One shouldn’t take too much credit if a campaign goes viral or flak if it flops. Of course, at the end of the day if a campaign doesn’t work then the agency is to be held responsible, but everyone is kept in the loop. It is a well kitted effort and everybody involved is responsible for the outcome. I don’t think what Congress is doing is right. It shouldn’t have done what they did, especially publically.
Infectious director Nisha Singhania
It is not fair to blame an agency if the end product fails to deliver what it promises to the consumers. The purpose of an advertising campaign is to popularise a product but if consumers’ don’t have good experience rejection is obvious. The same thought applies in this situation too.
Curry-Nation director Priti Nair
How can they blame anyone or anything for this except themselves? This goes for each and every product; if your product is bad even Santa Claus cannot help you. Agencies build a brand and make people choose so as to go and use it, so agencies help to choose. A product has to deliver on the use bit. Unfortunately here people had already experienced the product, and it had failed so miserably that no amount of brand building could resurrect it. In fact if you ask me the outdoor, the films (if that is what Dentsu did) were pretty good and looked and seemed even nicer than the BJP campaign, which looked more like the usual political campaign. Except that the BJP campaign thought was far more powerful and true. You can fool some people all the time or you can fool all people sometime but you can’t fool all the people all the time.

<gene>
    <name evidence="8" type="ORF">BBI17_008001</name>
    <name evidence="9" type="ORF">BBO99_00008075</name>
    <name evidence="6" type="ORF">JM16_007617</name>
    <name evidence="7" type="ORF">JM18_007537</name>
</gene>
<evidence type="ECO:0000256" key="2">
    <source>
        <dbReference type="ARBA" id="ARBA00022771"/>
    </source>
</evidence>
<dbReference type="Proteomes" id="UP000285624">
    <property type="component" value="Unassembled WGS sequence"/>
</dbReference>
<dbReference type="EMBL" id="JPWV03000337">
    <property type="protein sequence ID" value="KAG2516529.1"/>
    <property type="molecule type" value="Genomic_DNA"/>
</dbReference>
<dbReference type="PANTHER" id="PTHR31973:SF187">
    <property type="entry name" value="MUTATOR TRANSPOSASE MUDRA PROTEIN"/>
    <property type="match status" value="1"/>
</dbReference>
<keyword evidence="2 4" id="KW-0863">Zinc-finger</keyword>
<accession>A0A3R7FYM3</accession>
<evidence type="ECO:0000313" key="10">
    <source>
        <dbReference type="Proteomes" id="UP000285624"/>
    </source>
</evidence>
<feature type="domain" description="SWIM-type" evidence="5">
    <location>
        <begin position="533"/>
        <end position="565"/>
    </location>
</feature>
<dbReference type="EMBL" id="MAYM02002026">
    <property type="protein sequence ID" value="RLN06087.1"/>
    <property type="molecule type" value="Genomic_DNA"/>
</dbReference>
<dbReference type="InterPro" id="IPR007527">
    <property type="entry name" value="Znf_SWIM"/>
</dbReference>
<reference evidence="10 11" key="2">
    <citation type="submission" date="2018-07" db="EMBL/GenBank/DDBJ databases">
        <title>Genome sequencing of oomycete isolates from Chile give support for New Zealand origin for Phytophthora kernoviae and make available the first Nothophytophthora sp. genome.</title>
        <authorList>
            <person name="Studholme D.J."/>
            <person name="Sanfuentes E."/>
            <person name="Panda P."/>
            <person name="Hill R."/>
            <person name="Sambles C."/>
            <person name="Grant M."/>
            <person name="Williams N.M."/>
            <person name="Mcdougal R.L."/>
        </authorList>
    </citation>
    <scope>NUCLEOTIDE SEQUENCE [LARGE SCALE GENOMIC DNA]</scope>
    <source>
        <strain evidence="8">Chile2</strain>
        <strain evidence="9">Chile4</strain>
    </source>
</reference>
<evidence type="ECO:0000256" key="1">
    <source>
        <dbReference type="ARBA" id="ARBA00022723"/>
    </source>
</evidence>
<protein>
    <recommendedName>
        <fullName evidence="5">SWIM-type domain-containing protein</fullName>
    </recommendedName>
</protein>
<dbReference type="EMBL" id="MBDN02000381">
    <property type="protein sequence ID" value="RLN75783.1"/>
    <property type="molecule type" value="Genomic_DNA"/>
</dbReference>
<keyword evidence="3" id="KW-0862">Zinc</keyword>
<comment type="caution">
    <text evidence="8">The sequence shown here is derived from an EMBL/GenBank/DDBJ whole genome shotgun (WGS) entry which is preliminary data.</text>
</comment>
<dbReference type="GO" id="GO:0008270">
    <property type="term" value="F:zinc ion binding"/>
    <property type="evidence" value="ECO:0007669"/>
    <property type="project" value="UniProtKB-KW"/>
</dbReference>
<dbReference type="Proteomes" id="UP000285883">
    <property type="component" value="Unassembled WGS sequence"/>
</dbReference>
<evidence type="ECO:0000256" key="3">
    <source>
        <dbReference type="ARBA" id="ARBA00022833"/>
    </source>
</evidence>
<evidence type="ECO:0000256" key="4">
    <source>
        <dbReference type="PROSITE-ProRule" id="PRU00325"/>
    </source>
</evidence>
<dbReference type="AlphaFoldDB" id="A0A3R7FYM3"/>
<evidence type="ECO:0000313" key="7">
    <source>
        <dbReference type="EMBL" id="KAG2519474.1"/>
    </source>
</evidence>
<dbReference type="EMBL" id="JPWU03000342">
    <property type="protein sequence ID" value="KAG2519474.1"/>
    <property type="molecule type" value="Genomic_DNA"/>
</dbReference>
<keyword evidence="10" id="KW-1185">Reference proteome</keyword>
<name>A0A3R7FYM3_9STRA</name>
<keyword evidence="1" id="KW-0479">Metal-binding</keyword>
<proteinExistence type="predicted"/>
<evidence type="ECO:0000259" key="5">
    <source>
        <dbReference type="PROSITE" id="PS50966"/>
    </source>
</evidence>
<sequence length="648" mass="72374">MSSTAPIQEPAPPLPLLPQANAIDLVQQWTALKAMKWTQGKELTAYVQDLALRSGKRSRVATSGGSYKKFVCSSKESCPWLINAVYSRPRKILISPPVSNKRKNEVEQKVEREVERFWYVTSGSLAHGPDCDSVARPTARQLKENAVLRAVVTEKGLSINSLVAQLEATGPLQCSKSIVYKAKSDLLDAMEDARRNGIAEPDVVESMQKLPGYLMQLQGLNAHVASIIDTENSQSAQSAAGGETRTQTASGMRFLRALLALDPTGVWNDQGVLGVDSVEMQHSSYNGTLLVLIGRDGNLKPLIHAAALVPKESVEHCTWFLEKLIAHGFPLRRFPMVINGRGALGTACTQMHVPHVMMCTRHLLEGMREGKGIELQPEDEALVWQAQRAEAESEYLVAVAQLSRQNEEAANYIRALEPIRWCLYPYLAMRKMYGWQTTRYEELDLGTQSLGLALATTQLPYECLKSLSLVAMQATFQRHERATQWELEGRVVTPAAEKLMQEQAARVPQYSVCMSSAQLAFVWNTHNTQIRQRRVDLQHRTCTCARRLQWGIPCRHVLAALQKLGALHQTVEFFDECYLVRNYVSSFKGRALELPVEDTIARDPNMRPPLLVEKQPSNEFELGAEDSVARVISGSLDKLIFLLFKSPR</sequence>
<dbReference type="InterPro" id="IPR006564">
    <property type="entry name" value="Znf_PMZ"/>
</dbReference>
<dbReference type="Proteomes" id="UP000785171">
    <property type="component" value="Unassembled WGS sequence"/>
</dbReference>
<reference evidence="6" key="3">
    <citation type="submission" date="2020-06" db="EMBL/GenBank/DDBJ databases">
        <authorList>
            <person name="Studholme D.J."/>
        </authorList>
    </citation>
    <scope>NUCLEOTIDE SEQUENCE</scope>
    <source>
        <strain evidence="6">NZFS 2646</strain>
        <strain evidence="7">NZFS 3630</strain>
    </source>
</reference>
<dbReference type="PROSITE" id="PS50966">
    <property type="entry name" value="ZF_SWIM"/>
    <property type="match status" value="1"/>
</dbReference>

Origin Bean Stalk co-founder Upendra Thakur Singh
I personally feel that the agency can be blamed only if it, for any reason, goes totally off the brief. Not if the client and agency have been hand-in-glove while developing the communication and approving the same before release. Today's consumer is more aware and smart and doesn't often buy into a bad product even if the campaign is good.
Having said that, fingers are always pointed when the campaign doesn't give you the desired response or when you lose. Owning to that fact that your product offering is bad is a good thing but blaming the agency for sticking to the brief and executing such a high-cost visible campaign is very unfortunate.